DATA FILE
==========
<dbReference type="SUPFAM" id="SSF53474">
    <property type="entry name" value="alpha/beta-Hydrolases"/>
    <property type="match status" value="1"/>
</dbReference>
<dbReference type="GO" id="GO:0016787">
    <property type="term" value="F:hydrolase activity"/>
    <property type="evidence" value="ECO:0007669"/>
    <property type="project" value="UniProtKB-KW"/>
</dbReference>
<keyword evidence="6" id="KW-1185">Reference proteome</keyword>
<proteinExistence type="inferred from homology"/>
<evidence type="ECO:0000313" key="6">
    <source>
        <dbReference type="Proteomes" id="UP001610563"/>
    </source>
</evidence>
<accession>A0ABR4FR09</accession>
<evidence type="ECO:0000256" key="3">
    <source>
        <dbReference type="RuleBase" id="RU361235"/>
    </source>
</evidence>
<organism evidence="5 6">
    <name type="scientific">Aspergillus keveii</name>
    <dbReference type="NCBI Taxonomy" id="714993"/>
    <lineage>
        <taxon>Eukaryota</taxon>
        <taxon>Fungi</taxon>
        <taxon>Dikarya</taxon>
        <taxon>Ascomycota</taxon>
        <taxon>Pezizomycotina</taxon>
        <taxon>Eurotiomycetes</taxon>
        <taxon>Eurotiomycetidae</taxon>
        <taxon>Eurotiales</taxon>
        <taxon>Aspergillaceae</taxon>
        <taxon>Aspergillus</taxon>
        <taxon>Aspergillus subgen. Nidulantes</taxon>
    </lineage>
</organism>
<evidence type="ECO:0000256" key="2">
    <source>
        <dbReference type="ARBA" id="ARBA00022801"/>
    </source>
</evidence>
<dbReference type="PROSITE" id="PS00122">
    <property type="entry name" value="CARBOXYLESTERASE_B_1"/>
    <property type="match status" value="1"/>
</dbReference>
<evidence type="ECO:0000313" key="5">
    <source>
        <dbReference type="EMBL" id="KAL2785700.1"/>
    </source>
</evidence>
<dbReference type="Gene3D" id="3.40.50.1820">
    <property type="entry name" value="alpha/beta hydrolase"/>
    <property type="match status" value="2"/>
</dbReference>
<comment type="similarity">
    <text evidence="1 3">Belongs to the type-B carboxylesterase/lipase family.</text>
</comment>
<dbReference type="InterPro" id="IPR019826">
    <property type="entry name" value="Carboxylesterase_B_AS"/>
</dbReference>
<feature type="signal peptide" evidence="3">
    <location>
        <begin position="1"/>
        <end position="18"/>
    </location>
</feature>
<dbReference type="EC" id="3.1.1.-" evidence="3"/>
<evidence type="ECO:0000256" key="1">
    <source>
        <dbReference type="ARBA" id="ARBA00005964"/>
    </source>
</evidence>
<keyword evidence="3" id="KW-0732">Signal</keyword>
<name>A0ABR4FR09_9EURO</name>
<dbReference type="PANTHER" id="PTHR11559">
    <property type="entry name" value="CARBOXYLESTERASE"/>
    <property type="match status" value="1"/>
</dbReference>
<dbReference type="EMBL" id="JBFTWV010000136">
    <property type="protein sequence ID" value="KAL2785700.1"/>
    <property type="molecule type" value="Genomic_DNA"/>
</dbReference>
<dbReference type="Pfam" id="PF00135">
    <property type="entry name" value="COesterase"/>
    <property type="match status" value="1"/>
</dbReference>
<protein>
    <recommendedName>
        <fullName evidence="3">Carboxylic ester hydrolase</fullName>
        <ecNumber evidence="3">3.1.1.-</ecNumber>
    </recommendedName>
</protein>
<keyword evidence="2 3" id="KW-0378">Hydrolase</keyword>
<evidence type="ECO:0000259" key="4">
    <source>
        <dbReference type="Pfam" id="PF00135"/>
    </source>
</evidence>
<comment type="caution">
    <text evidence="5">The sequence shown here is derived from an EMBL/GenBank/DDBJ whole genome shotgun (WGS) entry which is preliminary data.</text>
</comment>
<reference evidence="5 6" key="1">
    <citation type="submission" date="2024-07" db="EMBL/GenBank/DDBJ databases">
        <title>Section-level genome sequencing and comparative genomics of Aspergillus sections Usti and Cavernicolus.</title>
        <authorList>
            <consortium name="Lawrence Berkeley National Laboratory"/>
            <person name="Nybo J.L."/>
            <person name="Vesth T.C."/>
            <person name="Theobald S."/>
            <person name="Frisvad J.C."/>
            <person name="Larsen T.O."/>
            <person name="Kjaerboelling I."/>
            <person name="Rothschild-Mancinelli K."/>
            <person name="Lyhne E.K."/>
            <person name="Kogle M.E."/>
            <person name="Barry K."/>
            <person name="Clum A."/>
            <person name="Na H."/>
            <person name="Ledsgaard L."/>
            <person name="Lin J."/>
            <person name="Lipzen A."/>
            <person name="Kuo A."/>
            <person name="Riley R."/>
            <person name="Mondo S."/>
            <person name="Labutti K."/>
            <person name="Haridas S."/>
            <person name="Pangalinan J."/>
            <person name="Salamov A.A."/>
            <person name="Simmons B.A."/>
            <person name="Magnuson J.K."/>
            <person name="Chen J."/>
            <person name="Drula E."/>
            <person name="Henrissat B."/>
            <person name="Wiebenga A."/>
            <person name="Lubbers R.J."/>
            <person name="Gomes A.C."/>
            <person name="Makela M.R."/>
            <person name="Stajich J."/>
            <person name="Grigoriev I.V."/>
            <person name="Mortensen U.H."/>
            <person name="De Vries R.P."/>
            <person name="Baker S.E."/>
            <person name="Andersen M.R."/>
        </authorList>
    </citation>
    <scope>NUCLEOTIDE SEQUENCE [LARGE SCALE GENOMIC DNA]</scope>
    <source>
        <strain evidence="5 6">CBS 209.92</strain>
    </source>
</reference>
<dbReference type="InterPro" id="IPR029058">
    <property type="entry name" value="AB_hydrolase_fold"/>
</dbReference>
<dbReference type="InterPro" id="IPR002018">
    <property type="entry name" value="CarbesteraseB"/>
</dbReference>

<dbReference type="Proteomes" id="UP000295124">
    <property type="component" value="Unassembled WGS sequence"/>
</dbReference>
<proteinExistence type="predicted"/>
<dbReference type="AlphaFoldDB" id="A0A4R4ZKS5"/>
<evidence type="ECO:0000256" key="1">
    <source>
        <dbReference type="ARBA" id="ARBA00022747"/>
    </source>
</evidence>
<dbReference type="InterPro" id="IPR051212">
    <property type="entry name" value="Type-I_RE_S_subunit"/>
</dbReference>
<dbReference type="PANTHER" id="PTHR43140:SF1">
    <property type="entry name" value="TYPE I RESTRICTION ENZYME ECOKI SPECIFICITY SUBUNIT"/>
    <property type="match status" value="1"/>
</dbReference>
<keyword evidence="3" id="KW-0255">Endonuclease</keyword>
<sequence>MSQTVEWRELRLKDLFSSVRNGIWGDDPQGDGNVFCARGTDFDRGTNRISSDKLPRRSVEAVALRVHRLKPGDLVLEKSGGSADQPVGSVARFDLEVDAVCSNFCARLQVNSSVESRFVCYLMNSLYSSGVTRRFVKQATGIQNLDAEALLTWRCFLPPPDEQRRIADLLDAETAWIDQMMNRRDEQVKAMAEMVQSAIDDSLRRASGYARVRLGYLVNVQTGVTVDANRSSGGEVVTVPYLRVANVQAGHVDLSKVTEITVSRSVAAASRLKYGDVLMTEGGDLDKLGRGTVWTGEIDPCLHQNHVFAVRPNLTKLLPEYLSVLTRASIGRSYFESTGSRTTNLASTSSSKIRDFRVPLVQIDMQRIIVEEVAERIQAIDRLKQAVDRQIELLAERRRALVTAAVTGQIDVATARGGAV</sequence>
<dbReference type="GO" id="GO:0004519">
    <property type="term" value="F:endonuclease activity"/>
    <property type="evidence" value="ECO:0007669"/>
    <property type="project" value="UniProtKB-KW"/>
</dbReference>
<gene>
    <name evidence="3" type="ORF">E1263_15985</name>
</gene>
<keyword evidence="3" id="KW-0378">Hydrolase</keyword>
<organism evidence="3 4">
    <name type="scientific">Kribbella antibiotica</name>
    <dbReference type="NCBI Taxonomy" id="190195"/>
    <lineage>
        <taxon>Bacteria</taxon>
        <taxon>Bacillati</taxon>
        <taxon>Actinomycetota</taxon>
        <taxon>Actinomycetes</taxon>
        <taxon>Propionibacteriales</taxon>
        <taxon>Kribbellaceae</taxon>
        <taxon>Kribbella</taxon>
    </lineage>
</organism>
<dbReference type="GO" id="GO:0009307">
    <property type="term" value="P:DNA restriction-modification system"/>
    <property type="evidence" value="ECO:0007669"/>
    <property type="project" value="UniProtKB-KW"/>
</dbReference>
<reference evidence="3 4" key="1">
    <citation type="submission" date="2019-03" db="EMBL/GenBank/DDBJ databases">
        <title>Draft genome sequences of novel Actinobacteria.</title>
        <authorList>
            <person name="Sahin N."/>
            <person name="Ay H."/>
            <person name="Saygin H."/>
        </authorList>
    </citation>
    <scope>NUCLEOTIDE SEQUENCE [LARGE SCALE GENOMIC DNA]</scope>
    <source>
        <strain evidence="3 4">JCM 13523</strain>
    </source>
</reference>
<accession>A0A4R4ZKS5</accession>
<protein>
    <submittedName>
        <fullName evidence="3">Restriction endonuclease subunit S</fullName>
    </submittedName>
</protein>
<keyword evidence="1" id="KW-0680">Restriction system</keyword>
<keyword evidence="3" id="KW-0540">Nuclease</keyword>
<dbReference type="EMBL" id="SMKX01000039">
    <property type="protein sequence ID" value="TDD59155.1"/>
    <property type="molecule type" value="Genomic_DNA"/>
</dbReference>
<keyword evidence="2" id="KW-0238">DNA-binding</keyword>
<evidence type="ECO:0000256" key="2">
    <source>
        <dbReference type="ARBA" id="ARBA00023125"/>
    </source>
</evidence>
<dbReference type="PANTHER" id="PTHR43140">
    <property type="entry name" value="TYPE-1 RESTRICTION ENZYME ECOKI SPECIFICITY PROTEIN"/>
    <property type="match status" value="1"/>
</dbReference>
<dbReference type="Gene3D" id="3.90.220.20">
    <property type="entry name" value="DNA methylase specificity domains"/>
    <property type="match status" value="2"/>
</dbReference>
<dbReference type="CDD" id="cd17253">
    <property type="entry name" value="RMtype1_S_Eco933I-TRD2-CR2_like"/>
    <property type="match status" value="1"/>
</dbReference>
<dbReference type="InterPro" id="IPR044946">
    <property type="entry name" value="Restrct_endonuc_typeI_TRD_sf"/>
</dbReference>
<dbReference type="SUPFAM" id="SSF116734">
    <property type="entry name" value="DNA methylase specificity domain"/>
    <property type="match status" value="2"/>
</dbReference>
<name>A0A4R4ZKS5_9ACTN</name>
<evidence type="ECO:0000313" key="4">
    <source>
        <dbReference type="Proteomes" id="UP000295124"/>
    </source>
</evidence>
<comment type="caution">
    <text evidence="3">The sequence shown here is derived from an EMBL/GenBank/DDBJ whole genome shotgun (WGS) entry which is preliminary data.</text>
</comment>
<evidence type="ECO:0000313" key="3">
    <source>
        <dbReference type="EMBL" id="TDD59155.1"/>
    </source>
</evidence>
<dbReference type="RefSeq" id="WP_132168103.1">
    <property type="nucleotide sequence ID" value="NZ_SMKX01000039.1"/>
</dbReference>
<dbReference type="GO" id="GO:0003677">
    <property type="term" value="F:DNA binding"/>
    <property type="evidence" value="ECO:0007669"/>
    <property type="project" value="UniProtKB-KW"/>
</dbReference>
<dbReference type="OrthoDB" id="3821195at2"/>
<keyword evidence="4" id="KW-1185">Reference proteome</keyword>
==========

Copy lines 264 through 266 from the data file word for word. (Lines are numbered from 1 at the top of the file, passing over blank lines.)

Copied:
    <text evidence="3">The sequence shown here is derived from an EMBL/GenBank/DDBJ whole genome shotgun (WGS) entry which is preliminary data.</text>
</comment>
<evidence type="ECO:0000313" key="3">